When the puppies were nearly six weeks old, Ethel developed mastitis. It was a Sunday, and she refused to eat breakfast, then she moped around all day. By evening, she was shivering with fever, and could hardly walk. I know this because I’ve learned how to take a dog’s temperature in the butt.
Mastitis frequently occurs in breastfeeding women – it’s an infection in the breast tissue due to bacteria transmitted by a baby’s mouth. It also occurs in breastfeeding dogs – to the ninth degree. Literally. Ethel had nine filthy puppies sucking at her 10 nipples several times a day. I nearly got mastitis just watching.
And when I say filthy, I mean, you know, as clean as a furry thing can get when your mother is eating your shit and then licking you all over as a bath substitute. I don’t know, it seems like a design flaw, but whatever, God, your plan. I guess it works in the wild.
By this time, the pups had actual teeth and Ethel’s underside had become scratched up and bloody, and no matter how much she loved her brood, she needed an intervention. That night, I consulted Dr. Google, a vet tech friend, and the husband. I pretend the husband’s medical skills translate easily into canine medicine, but this is not the case. He has had people vomit on him at work, and he hasn’t blinked. But somehow picking up dog poop in the house makes him gasp and moan. He went to bed. So, based on a broad spectrum of advice, I gave Ethel a cool bath to bring down her fever, applied hot compresses to her infected boobs, and gently pressed them to force out some of the infection. And I swear to St. Francis of Assisi, I fixed her enough to guarantee us all a decent night’s sleep.
The next day I sent her to a bestie’s house to convalesce, and she was spayed two days later. Her pup-bearing days are over. The bestie has now adopted her, which is the most awesome gift she ever could have given me, and relieves her of acknowledging my birthday in perpetuity. Ethel still loves me a lot, and when I visit her she cries and hugs me. I love her so much. But the bestie loves her, too, and even lets her lounge on white couches. How do people even have white couches? I currently have an enormous beige sectional taking up half my house because my neighbor gave it to me for free last month, and it already has an alluring patina of coffee, puke, and sparkle slime. And bourbon.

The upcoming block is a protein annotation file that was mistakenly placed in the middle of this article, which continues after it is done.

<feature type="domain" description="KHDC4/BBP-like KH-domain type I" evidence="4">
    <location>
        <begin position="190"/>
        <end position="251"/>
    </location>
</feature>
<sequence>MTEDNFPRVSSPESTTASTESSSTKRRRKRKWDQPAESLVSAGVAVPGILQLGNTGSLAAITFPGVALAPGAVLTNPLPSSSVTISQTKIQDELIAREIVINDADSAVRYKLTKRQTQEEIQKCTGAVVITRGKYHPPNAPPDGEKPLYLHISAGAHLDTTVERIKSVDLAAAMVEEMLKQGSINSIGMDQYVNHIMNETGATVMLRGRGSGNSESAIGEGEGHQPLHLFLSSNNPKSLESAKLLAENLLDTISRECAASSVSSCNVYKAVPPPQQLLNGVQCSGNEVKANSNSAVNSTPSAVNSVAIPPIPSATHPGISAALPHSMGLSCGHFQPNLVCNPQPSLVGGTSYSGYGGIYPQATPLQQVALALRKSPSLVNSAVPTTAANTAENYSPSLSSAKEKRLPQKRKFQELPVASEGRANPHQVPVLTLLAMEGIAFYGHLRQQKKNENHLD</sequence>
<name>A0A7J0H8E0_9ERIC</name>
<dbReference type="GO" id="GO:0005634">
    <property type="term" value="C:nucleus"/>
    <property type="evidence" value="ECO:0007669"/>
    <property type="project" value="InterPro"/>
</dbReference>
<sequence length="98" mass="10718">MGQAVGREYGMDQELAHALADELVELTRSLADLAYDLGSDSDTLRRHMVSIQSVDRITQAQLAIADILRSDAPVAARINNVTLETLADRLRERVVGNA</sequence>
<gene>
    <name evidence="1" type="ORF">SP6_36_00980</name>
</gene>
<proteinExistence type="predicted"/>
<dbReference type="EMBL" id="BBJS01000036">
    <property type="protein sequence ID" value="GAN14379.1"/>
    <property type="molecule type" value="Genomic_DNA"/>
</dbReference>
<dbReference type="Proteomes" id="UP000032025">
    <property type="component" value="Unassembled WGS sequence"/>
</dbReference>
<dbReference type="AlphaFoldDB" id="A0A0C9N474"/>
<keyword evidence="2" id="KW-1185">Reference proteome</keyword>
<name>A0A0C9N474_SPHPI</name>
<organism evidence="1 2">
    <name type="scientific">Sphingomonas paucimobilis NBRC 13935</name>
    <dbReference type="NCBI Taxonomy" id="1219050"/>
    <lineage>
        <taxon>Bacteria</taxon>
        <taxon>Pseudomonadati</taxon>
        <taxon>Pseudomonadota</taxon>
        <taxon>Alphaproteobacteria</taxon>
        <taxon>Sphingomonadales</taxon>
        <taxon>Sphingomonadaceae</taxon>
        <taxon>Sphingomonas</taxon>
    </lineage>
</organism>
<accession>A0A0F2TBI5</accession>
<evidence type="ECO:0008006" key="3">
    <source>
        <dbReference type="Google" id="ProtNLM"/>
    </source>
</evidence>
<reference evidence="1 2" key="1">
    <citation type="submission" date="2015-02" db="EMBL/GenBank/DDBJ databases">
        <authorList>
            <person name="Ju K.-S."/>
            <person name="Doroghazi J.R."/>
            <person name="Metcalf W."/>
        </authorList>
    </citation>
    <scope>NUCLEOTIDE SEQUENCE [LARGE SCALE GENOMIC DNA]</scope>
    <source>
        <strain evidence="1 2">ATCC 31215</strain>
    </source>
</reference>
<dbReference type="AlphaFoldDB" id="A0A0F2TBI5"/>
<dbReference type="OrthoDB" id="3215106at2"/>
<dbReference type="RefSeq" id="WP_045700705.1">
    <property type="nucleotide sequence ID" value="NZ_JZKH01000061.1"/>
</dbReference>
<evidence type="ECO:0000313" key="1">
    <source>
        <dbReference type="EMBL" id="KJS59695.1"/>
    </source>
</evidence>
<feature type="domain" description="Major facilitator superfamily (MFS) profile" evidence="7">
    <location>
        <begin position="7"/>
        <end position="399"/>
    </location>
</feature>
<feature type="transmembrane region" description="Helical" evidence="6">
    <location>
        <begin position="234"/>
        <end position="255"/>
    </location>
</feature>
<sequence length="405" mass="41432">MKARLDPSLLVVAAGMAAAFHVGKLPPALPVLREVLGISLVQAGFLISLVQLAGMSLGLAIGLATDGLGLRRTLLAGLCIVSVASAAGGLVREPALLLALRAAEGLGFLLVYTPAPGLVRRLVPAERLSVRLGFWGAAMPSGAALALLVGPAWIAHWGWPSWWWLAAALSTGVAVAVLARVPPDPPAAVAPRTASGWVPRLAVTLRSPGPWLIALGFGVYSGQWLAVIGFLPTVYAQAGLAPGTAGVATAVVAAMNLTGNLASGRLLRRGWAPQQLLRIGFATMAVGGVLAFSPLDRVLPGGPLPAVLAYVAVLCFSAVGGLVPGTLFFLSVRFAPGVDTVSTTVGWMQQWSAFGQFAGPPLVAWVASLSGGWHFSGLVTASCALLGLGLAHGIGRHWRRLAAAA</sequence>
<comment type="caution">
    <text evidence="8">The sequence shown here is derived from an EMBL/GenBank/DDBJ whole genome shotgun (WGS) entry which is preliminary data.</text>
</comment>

Anyway, Ethel is good. Her boobs have transitioned from hanging cantaloupes to swinging hammocks, and we have hopes they’ll eventually be barely perceptible reminders of that time she got knocked up by god-knows-who.
After Ethel left, I became de-facto mama to the nine pups – Zo-Zo, Bourbon,
Fuzzy Bear, Banana, Biggie Smalls, Chip, Deli, Nugget, and Gemmy. During the day, I set up an outside kennel on my patio. At night, they slept in a smaller pen under my dining room table, which is also behind the huge sectional and next to my kitchen island. #tinyhouse
Each morning, the common area smelled like a genuine poop factory. So every morning I woke up at dawn, picked up the poop, moved the puppies outside, mopped the floors, and lit a candle so the kids could get ready for school without throwing up. Every night, we brought the pups inside for Puppypalooza, and the puppies ran around like little Pacmen, peeing and pooping everywhere and chewing whatever they could find. I made circles with paper towels, a disinfectant spray, and a mop. After 45 minutes or so, we put them in the pen and they collapsed until dawn.
This is still my routine, but I only have Nugget and Gemmy still here, which feels like an enormous weight loss. I think they’ll find homes this weekend, and I’ll be left with my full-time crew of three dogs, three children, and a husband. No, I’m not tempted to keep a puppy. I’m ready to not be a walking fecal contaminant.
What has struck me these past 10 weeks, aside from the cuteness and love and joy that Project Ethel has brought into this house, is the absolute necessity of the aforementioned love. These puppies came into the world like slippery sucking gerbils, and only their mother’s diligent instinct kept them alive. When she became overwhelmed, we stepped in to help, and our love for those puppies sustained them every bit as much as the (enormous amount of) kibble I fed them each day. The puppies came to us; they kissed us with their puppy breath and snuggled into our necks. They romped with our dogs, and chased us with abandon through the grass. We nurtured them. Without us and Ethel, they would have ventured into the world scared, snappy, and sad. They would be distrustful and shy. They might bite in fear.
Can dogs suffer from reactive attachment disorder? I have to think they can. (Can someone apply for a research grant to study this?) I’ve watched these little guys interact with us and other dogs with joy and curiosity for more than two months now, my heart pounding with love at their excitement at finding a shoe to chew, a hole to dig, a human ankle to bite. I kept thinking to myself, What if their first few weeks had not been filled with such joyful abandon? And – what if my son’s first few months had?
PS Call me if you want a puppy.